Every member of the Body of Christ ought to know God’s place for him or her. To know this, there must be full surrender and absolute willingness to do anything and go anywhere in obedience to God’s call. If every member of the Body of Christ, the Church, the assembly of believers were in his and her place, there would be no lack of witnesses in any foreign field or in any part of the homelands.



Chapter 8


Where did Jesus pass the night after this trying and exhausting day (chapter 8: 01)? How, do we imagine, was He resting, by sleep or in prayer? Where is He found again in the morning (verse 2)? With what work of courage and grace does the day begin (verses 03-11)? Who came off victor in that contest of light and darkness, Jesus or His adversaries (verse 6)? The controversy now begins again with Jesus bold declaration of Himself as “the light of the world,” a declaration which, if unsupported by the truth, makes Him to be an insane impostor, but otherwise establishes His right to be all that this Gospel claims for Him – even that He is God Himself.  Observe the features of the controversy all through this chapter, but especially at verses 13, 19, 25, 37, 48, 52, 59. Observe, too, the repeated declarations of Jesus bearing upon the dignity of His person, as in verses 16, 18, 19, 23, 28, 36, 42, 46, 51, 56, 58. It is comforting also to note that His testimony during the day was not fruitless in the increase of discipleship (verse 30).


John 7: 53 – 8: 29


(1)   The section 7: 53 – 8: 11 is omitted by all the oldest Greek MSS. Now existing with one exception, and its style and vocabulary being more like those of Luke (in whose Gospel four MSS. insert it) than those of John. But though this section was very likely not written by John, it bears evidence of truth, and we may trustfully accept it as part of the inspired Word of God, as the story is certainly authentic and is instructive, highlighting our Lord’s tender compassion for the sinner. However, it may have perhaps been introduced here as an illustration of John 8: 15. What may we learn from it about our attitude to the sinner? Compare with Luke 18: 09-14. Verse 7 is sometimes used as an argument for condoning sin; but are not Jesus’ words rather a summons to judge ourselves with the same rigorousness with which we would judge others?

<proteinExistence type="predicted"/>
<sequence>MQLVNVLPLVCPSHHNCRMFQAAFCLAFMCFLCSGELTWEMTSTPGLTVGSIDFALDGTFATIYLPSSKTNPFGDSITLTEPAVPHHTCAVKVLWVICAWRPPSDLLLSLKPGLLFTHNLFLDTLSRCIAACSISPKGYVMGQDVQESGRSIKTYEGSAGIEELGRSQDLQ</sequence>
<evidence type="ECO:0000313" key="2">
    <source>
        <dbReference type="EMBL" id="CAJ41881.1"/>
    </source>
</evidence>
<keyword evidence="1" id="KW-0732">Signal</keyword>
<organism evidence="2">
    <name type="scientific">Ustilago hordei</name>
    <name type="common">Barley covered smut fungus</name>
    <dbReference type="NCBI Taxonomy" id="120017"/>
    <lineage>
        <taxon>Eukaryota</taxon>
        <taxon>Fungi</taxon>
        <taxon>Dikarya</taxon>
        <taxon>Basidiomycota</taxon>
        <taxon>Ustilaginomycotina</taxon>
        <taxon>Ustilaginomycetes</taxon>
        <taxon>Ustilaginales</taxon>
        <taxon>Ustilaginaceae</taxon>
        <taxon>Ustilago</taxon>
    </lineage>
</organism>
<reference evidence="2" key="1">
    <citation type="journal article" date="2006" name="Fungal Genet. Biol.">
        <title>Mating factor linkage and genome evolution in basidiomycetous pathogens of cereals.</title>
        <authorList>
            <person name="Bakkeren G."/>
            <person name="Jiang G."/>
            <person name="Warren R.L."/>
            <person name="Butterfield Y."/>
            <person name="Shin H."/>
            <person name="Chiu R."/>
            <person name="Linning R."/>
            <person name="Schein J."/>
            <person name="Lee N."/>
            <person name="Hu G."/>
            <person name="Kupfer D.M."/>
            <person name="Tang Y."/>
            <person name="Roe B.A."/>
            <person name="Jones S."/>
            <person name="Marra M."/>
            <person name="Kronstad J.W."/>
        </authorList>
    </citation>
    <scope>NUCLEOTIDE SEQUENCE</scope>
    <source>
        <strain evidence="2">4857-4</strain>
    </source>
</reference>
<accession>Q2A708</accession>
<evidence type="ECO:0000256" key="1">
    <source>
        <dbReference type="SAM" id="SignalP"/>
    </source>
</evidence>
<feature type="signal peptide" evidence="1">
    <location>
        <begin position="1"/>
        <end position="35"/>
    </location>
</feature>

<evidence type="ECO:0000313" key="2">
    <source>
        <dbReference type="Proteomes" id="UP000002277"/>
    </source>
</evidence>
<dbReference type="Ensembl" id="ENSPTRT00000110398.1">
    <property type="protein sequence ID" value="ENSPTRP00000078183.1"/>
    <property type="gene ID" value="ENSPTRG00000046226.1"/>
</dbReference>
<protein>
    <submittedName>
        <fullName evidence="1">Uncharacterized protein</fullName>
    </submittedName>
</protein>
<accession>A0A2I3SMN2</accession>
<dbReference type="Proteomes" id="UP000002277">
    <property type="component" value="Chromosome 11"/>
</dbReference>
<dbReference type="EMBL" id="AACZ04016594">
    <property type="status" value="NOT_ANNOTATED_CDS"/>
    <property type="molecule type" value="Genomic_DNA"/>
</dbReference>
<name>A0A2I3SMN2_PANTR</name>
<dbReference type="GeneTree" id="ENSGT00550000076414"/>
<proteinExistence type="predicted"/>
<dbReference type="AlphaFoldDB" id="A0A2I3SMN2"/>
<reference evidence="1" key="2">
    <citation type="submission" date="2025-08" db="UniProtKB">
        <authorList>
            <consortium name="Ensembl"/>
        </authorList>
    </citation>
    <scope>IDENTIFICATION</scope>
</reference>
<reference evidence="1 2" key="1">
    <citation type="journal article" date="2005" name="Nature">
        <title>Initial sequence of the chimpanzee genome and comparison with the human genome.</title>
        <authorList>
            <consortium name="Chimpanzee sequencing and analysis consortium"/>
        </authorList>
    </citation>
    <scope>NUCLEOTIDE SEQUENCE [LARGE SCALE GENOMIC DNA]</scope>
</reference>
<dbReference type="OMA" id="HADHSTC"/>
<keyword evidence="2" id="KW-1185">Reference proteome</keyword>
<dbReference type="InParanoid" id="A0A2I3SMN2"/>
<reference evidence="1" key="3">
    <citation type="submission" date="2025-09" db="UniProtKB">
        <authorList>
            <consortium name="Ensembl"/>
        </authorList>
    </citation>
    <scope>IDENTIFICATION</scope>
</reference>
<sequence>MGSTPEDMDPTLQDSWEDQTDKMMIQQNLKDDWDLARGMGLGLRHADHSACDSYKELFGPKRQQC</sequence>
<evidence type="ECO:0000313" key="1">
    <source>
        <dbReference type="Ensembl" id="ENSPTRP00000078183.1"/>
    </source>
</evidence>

(2)   How does Jesus set forth in verses 13-29 His relationship to His Father, and of the Father to Him? Note down carefully the separate ways in which that relationship is shown. It is a marvellous describing of His inner life.

(3)   What promise is given to those who follow Him, and what on the other hand is said to be the consequence of persistent unbelief?


John 8: 30-59.


(1)   What is necessary if a profession of faith (verse 30) is to lead to true discipleship, and to the full freedom of sonship? Compare Luke 8: 15; Galatians 4: 01-07. What shows that those who believed at this time were only ‘stony-ground hearers’ (Luke 8: 13)?

(2)   What does Jesus reveal to be their true condition? By physical descent ‘the seed of Abraham’, and therefore in that sense ‘children of the kingdom’ (Compare Matthew 8: 12), what were they spiritually in relation:

(a)   To sin,

(b)   To the devil, and

(c)    To God?

(3)   What do we learn in this passage about:

(a)   The Person, and

(b)   The character of Christ?



Chapter 9


As Jesus passed through and away from this murderous crowd, what miracle is performed (chapter 9)? What explanation does Jesus afford as to why this man was born blind (verse 3)? How does this work of power and mercy effect the enemies of Jesus, does it soften or harden their opposition (verses 16, 28, 29)? What did they finally do to the man (verse 34)? What does “cast him out”(KJV) probably mean? Compare verse 22, last clause. How does Jesus make a further claim of deity in subsequently addressing this man (verses 35-37)? It is to be observed in this connection that the sublime discourse on the Good Shepherd, following in chapter 10, grew out of this circumstance of the casting out of this healed man from the synagogue because of his confession of Jesus. The scribes and Pharisees are the “hirelings” Jesus has in mind in that discourse, who showed themselves to be such unquestionably in their treatment of this man. Notice how this discourse also falls into harmony with the distinctive purpose of John’s Gospel throughout, to present the highest, or if you please, the deepest aspect of Christ’s person and work, for example, compare His declarations in verses 10, 11, 15, 17, 18. His work is clearly that of a substitute Saviour, and yet none other than God could speak of Himself in this way. What opposite results were produced by this discourse (verses 19-21)?